1.        Become a branch office of a registered broker-dealer. This is a higher friction choice as it subjects your company and your offering(s) to an extra layer of direct regulatory oversight[23], including review (and sometimes pre-review) of all deal marketing; or,

2.       A simple contract with a registered broker-dealer like FundAmerica Securities to effect your transactions in each state you do business. This allows you to stay focused on your business while using a regulated broker-dealer that meets state licensing requirements as the broker-dealer of record for your securities offering(s).

Regardless of which direction you go, as a serial issuer you need to be aware of, and in compliance with state blue sky laws in every state where your investors reside. How easy or complicated this will be depends on how you structure your business and your offerings, together with advice from your securities attorney.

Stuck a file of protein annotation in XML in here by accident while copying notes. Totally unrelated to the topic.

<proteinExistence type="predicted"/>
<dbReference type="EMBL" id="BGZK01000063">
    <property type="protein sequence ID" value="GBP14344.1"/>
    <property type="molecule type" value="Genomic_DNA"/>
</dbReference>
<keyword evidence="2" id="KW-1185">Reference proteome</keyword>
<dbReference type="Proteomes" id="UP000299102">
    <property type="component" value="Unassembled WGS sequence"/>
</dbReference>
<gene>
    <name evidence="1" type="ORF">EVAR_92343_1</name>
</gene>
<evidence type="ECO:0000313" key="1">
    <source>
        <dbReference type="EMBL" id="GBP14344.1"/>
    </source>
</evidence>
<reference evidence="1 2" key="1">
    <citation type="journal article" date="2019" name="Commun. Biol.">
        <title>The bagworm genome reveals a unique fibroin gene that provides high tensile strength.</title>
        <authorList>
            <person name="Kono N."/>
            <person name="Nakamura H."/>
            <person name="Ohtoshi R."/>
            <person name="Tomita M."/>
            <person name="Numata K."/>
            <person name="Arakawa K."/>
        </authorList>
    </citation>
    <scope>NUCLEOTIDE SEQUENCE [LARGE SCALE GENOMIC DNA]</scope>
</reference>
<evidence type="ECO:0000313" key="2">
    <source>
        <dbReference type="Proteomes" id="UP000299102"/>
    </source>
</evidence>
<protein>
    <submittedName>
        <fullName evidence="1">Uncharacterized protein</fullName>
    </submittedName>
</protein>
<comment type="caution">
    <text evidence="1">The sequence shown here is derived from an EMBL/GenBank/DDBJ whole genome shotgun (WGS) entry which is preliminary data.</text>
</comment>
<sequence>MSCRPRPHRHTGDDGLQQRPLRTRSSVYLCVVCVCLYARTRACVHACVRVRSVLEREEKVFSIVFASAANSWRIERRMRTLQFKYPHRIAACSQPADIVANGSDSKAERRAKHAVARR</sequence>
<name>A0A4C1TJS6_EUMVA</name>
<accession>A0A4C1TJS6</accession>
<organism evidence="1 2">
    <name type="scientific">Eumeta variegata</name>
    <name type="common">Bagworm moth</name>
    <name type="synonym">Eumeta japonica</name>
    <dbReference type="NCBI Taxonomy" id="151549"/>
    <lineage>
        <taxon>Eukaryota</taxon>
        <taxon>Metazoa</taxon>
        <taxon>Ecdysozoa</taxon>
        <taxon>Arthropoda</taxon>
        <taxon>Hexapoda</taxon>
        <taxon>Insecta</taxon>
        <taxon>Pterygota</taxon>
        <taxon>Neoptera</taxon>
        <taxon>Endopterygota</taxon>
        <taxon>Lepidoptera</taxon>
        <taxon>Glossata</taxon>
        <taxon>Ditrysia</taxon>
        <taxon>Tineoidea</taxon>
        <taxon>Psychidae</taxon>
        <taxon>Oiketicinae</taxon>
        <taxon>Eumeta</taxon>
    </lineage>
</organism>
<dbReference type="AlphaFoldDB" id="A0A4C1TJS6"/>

About Scott Andersen:
Scott is principal at, General Counsel of FundAmerica and principal at ConsultDA. He was most recently the Deputy Regional Chief Counsel at FINRA, and prior to that was the Enforcement Director at FINRA and the NYSE, Co-Chief of the Securities Prosecutions Unit of the NY Attorney General’s office, and Asst. Attorney General for the State of NY. He concentrates his practice on securities and regulatory law.



The information and materials in this article are provided for general informational purposes only and are not intended to be legal advice. The issues discussed include complicated areas of law and legal advice should be obtained from a securities attorney about your specific circumstances.